Draft plans for the regeneration of Swanage Pier have been unveiled to the public.
It marks the next step towards providing Swanage Pier with a sustainable future. Over 125,000 people visit the attraction each year.
The trust has provisionally been allocated just over £800,000 by the Heritage Lottery Fund but has until November 2016 to raise an additional £900,000 to release the funding, which will enable the charity to restore and regenerate the pier.
The original Swanage Pier was constructed in 1859/60 by James Walton of London for the Swanage Pier and Tramway Company and opened by John Mowlem. The Pier was built primarily for shipping stone. Horses were used to pull carts along the narrow gauge tramway which ran along the Pier and seafront. This was intended as a track to link Swanage and Langton Matravers quarries with the Pier, but local opposition caused the track to finish at the `Bankers` (now known as the Parade) where some of the original track can still be seen.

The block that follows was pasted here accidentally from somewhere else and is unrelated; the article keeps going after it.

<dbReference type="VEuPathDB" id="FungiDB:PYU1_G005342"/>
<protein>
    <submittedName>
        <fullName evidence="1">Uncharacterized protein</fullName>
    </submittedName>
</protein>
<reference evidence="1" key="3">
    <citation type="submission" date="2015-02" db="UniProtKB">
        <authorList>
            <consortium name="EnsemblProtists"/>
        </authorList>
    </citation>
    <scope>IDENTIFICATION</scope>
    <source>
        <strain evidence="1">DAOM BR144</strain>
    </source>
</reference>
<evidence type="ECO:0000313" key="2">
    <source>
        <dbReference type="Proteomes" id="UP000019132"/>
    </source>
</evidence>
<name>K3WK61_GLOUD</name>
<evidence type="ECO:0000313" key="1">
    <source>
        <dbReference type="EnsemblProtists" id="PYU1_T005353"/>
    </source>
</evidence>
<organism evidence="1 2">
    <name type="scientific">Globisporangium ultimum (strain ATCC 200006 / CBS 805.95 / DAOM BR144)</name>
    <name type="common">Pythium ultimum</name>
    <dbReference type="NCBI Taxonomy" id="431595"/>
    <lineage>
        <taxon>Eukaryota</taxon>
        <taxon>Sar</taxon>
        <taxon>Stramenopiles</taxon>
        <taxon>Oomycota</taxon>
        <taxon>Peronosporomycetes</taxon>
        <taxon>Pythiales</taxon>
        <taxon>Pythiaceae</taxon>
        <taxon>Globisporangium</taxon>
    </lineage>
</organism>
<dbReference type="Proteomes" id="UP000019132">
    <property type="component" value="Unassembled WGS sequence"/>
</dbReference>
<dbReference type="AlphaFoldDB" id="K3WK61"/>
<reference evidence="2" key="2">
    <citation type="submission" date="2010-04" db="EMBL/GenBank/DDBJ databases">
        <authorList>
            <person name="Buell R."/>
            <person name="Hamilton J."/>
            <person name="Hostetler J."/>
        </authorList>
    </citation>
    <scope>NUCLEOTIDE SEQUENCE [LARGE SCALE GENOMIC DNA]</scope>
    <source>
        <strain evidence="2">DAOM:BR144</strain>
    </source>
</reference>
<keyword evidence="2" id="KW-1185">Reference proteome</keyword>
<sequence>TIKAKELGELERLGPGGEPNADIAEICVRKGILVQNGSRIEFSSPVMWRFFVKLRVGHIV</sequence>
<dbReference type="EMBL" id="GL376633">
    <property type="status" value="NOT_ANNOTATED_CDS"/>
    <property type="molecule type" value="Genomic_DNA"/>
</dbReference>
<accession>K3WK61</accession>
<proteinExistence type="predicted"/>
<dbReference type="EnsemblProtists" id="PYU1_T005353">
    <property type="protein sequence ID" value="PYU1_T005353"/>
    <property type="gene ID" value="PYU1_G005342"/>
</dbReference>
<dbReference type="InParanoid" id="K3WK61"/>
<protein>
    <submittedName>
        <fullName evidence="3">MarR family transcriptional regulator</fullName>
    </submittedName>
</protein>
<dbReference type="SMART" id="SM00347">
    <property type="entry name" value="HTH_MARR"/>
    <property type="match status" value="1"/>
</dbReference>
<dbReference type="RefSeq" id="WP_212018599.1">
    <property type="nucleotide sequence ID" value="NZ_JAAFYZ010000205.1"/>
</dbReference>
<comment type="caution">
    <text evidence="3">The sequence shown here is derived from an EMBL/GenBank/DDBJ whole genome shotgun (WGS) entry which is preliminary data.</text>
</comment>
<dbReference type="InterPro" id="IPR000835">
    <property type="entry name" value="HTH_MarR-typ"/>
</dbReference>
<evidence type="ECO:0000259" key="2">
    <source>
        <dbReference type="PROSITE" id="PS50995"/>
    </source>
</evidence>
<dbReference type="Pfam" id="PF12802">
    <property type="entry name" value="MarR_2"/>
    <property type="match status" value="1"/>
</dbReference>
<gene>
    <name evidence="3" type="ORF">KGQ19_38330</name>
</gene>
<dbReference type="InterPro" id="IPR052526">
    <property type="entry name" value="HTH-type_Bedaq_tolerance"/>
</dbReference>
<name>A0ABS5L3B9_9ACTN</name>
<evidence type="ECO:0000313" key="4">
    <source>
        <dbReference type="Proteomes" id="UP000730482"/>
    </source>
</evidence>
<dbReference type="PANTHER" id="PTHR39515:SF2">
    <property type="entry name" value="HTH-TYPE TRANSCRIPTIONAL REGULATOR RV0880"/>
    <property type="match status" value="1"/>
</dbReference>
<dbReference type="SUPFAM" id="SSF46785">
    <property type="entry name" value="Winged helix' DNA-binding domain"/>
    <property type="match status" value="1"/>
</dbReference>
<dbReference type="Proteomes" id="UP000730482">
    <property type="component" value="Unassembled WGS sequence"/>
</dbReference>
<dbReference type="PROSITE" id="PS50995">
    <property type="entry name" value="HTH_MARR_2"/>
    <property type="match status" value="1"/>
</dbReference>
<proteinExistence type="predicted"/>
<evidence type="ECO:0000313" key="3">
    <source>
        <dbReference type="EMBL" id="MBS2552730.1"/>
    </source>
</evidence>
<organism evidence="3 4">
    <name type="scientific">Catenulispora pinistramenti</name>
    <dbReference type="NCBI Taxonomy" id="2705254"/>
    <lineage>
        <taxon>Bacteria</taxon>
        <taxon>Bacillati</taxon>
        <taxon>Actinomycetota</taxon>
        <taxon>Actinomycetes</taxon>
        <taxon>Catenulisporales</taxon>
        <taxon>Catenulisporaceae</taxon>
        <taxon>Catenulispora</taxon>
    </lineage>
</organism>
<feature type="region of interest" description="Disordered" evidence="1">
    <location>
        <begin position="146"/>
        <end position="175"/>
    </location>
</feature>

When George Burt started a steamer service between Swanage, Poole and Bournemouth in 1874, the Pier was being used for day-trippers as well as stone cargo, it soon became clear that the Pier was unable to cope with the ever increasing traffic and it was decided a new and longer Pier was needed.
The first pile of the new Pier was driven on November 30th 1895 and the pier opened to traffic on March 29th 1897. The first steamer, the P.S. Lord Elgin landed people on May 1st 1896. The last was the P.S. Embassy on August 24th 1966.
In 1940 the landward end of the Pier was blown up as an anti invasion precaution. Following the war,steamer traffic was temporarily revived in 1948 but with the Embassy`s departure in August 1966 the Pier deteriorated for almost 30 years.
In 1994, the Swanage Pier Trust acquired control of the Pier Company, with the aim of keeping the Pier open to residents and visitors and providing for its eventual total restoration. Already over £1,100.000 has been spent on restoring the timber structure, the renovations were financed by funding from the Lottery & English Heritage, plus other grants of £100,400.